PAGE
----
5. This book describes the Missoula Floods and Bretz, the man who first theorized that massive flooding was the driver of much of the geology along the Columbia, as well as eastern Washington and the Willamette Valley. The book is divided into two. The first section is about Bretz and the hostility with which the rest of the scientific community received his work. No one believed, or wanted to believe, what he knew to be true - that massive flooding, several orders of magnitude greater than anythin [...]


    6. I was happy to find a first addition of this book in Powells, signed by co-author Marjorie Burns. That said, this review is of the first edition of the book, and I know that it's been updated since, though I'm not sure how extensive the changes have been.Cataclysms begins with a classic story of a scientist (J Harlen Bretz) who was forced to confront the scientific theories of his day in order to paint an accurate portrait some of the Pacific Northwest's most stunning and perplexing physical fea [...]


    7. As someone who is casually interested in geology and appreciative of the beautiful, varied landscape of the Pacific Northwest, I found Cataclysms on the Columbia to be a fascinating read. The first half of this book chronicles the life of geologist J Harlen Bretz—his study of the ancient catastrophic floods that shaped the landscape of the Pacific Northwest and his struggle to prove his theory to the scientific community. Bretz’s life and work make the first half of the book a more historica [...]


    8. This new version updates the research on the Ice Age floods (the Missoula Floods) that helped shape and create the land along the Columbia River, from the scablands of eatern Washington to the Columbia River Gorge and even down the Willamette valley to Eugene. I could have done without the new introductions to geology and geologists that read like over-wrought paeans to those stalwart mythic heroes--geologists--, but the drama of J Harlan Bretz and his decades long fight to have the flood theory [...]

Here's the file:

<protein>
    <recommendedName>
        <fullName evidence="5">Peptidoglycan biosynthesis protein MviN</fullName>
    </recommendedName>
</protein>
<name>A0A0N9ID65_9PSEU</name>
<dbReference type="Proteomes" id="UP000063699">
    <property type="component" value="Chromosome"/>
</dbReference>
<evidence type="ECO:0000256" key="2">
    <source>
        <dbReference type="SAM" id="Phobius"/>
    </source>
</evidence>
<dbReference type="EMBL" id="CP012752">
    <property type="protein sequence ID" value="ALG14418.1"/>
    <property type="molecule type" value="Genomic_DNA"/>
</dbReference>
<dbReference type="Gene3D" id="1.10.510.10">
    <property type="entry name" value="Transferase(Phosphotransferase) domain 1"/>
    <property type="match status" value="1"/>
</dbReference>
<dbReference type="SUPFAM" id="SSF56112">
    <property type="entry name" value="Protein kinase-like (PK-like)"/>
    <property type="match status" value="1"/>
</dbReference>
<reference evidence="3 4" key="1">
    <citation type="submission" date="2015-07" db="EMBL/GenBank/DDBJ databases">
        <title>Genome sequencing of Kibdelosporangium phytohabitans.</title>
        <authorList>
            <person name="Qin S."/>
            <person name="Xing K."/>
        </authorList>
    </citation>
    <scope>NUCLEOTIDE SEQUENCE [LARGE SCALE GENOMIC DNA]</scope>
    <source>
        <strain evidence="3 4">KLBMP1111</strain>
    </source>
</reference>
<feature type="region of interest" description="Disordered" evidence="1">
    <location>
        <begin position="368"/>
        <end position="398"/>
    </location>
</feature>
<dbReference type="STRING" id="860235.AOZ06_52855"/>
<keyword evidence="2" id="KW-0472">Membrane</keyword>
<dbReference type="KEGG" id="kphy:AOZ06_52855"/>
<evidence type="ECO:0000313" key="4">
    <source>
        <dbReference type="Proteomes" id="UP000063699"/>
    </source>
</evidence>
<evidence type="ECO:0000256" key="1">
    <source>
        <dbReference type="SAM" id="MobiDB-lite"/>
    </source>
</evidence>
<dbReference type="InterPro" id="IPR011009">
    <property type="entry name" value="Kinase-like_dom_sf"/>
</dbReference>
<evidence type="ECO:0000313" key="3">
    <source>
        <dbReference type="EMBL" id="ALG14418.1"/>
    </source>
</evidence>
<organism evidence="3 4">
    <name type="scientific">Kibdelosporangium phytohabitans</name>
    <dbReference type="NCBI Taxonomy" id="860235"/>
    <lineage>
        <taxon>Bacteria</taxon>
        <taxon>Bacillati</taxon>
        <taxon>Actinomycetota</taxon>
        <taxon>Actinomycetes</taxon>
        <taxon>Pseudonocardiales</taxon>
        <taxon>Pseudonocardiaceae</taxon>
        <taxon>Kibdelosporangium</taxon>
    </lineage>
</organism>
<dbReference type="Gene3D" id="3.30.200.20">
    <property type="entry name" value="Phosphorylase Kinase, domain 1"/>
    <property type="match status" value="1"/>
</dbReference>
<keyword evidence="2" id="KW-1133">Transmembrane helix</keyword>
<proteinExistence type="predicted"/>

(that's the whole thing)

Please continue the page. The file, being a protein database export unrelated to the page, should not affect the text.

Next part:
9. We picked this book up at the gift shop at Multnomah Falls about 13 years ago and it has languished on my bookshelf ever since. I finally picked it up when I was looking for something to read and was pleasantly surprised by its readability.Clear and well written for the layman. The first half of the book describes the challenge by a geologist named J. Harlen Bretz to convice the geology world that a catastrophic flood hundreds and, in some locations, thousands of feet deep swept across Montana, [...]


    10. In the early twentieth century, J. Harlen Bretz was a geologist who walked around what were believed to be glacial formations carved through mountains and valleys in the states of Oregon and Washington. He took detailed notes and observed rock patterns from Spokane to Portland, Oregon…and came to the conclusion that a huge prehistoric flood created the canyon called the Scablands. This was completely at odds with the beliefs of established geologists of the time, and he knew this, but he stood [...]


    11. When imagining those 400 foot walls of water racing down the Columbia, over and over, 13-14,000 years ago, when humans were already living in the then lake district of south central Oregon, I wonder how many recently arrived Asian kayakers were killed?Stone Age in the Great Basin


    12. I've read through this one a number of times while working on it, and I love the way the voices mesh together. Geology is not my area of expertise, but the story truly is interesting on historical, scientific, and personal levels; it keeps the reader engaged that way and has a wide appeal.





    13. Interesting read for anyone interested in geology. I would recommend skipping Part 1; as a geologist, I found some of the statements in this section a bit offensive.